Considering Biden and Ryan together, we might immediately contemplate two concepts that have been part of the social teaching of the church: the principles of solidarity and subsidiarity. Catholics on the left sometimes translate solidarity and a preferential option for the poor (a requirement that Christians stand up with and for those who live in society’s margins) into forms of massive social programs backed by the power of redistribution. But these concepts do not automatically put the seal of church authority on statist collective action. Instead, solidarity and the preferential option for the poor should be seen in the context of subsidiarity, which respects the dignity and responsibility of institutions and individuals of lesser standing relative to that of higher or more powerful organizations. Subsidiarity teaches that individuals and local communities ought order their affairs so as to render much more direct, individual, and accountable assistance to the poor without creating a system of initiative-wrecking entitlement and dependency.
Another area of Catholic Social Teaching to gain prominence in this election year has been religious liberty. During the last century, the church recovered its older and better traditions of religious freedom which had fallen by the wayside in the long era of European Christendom. In a year when the administration has tended toward an Erastian (or even Napoleonic) view in which the state dominates the church, the American bishops have vigorously contended for the liberty of the church and its members in matters of religious practice affected by the HHS mandate. Vice-president Biden may have resisted issuance of the mandate privately. Congressman Ryan is one of many Catholics who have vocally opposed it publicly in the name of protecting religious liberty and freedom of conscience.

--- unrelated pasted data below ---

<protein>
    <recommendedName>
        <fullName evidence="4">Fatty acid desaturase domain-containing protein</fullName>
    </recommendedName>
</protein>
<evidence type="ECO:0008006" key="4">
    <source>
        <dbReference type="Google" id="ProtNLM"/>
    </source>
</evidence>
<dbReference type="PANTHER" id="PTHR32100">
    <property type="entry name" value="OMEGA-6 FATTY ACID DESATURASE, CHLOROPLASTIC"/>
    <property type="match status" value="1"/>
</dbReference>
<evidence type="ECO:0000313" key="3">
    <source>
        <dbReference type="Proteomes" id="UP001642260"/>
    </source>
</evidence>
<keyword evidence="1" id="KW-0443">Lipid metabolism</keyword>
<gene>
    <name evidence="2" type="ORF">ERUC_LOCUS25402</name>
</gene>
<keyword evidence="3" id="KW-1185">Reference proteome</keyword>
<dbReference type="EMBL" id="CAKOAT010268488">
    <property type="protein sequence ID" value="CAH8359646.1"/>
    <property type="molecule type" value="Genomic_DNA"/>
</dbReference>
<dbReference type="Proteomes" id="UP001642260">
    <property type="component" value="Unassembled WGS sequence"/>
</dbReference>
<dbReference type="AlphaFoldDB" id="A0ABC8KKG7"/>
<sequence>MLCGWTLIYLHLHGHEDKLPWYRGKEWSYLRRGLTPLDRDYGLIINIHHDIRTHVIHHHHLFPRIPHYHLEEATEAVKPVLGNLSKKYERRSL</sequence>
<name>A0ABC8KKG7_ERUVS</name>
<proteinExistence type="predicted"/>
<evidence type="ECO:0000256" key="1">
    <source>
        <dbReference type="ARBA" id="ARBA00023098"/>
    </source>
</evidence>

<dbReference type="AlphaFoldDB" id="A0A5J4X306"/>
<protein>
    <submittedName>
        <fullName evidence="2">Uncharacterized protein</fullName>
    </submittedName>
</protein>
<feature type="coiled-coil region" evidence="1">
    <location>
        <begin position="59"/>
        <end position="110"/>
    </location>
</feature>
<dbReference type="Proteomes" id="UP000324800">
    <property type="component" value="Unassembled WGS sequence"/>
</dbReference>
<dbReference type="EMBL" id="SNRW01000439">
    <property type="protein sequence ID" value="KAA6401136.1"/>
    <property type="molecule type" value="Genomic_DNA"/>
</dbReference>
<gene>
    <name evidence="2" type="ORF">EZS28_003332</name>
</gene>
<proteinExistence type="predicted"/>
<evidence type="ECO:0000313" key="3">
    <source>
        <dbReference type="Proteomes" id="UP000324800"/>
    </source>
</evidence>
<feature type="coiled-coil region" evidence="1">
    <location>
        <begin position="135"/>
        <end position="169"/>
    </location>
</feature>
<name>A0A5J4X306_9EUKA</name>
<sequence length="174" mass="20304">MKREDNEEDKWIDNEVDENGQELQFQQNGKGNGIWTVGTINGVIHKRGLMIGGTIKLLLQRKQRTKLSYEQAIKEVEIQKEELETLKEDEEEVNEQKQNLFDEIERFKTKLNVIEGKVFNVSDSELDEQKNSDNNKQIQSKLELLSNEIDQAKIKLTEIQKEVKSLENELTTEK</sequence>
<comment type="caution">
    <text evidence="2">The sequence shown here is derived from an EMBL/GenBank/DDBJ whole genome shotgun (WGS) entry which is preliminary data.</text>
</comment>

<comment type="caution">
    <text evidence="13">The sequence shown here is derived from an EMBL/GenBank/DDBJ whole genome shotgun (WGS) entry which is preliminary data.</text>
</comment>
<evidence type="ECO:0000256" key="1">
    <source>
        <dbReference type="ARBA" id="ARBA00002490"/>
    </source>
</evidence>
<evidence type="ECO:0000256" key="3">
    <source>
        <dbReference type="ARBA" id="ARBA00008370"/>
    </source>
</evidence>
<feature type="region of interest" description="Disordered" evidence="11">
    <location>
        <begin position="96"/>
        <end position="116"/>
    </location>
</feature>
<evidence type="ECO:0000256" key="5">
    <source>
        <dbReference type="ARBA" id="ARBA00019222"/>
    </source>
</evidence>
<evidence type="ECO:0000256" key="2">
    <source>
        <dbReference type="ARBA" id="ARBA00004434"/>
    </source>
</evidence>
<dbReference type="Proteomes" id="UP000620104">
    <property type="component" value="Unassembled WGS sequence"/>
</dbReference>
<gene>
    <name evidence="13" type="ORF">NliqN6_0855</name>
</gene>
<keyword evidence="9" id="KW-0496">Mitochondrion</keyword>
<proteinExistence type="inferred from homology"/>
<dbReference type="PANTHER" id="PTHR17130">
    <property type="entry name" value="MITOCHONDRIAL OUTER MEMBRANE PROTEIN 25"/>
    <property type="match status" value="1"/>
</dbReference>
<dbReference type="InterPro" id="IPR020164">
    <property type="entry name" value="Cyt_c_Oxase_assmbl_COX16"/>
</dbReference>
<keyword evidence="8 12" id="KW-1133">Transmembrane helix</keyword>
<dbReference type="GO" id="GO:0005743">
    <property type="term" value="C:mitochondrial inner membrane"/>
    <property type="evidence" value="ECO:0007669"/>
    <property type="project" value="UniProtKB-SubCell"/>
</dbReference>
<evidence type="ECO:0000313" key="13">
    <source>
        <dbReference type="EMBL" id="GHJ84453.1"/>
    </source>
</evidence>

To the extent that the social teachings of the Roman Catholic Church reflect truth about the human person and society, they represent a boon to our broader social life as well as a challenge for other traditions to think as deeply and responsibly about the social implications of our respective faiths. The American political scene is better off for having Catholic Social Teaching, and faithful Catholics, involved in the public square. Tonight is an excellent opportunity to appreciate the valuable legacy that Christian convictions have exercised in our common life, and we can expect that the Roman Catholic Church's teaching on social matters will garner some substantive attention this evening and beyond. We have good reason to hope, then, that no matter which party claims victory in this November’s election, that the inclusion of Catholic Social Teaching in our national political conversations will be a blessing to us all.
Samuel Gregg provides an insightful, cogent, and thorough analysis of the issues surrounding developments in Catholic social teaching during the pontificate of John Paul II. He compares the treatment in John Paul's social encyclicals of three topics-industrial relations, capitalism, and the relations between developed and developing countries-with the handling of these matters in the social teachings of the Second Vatican Council and Paul VI. Through the application of a comparative exegetical approach to the relevant texts, it becomes apparent that John Paul's development of the teaching derives from several sources. Within this analysis, Gregg considers a more specific and less widely examined issue: the extent to which the development in Catholic social thought has been influenced by the writings of Karol Wojtyla before he became pope in 1978. In addition to revealing an openness to certain modern philosophical insights and expressing a range of views about the modern world, these writings elaborate a distinctive anthropology of man as the conscious subject of moral acts.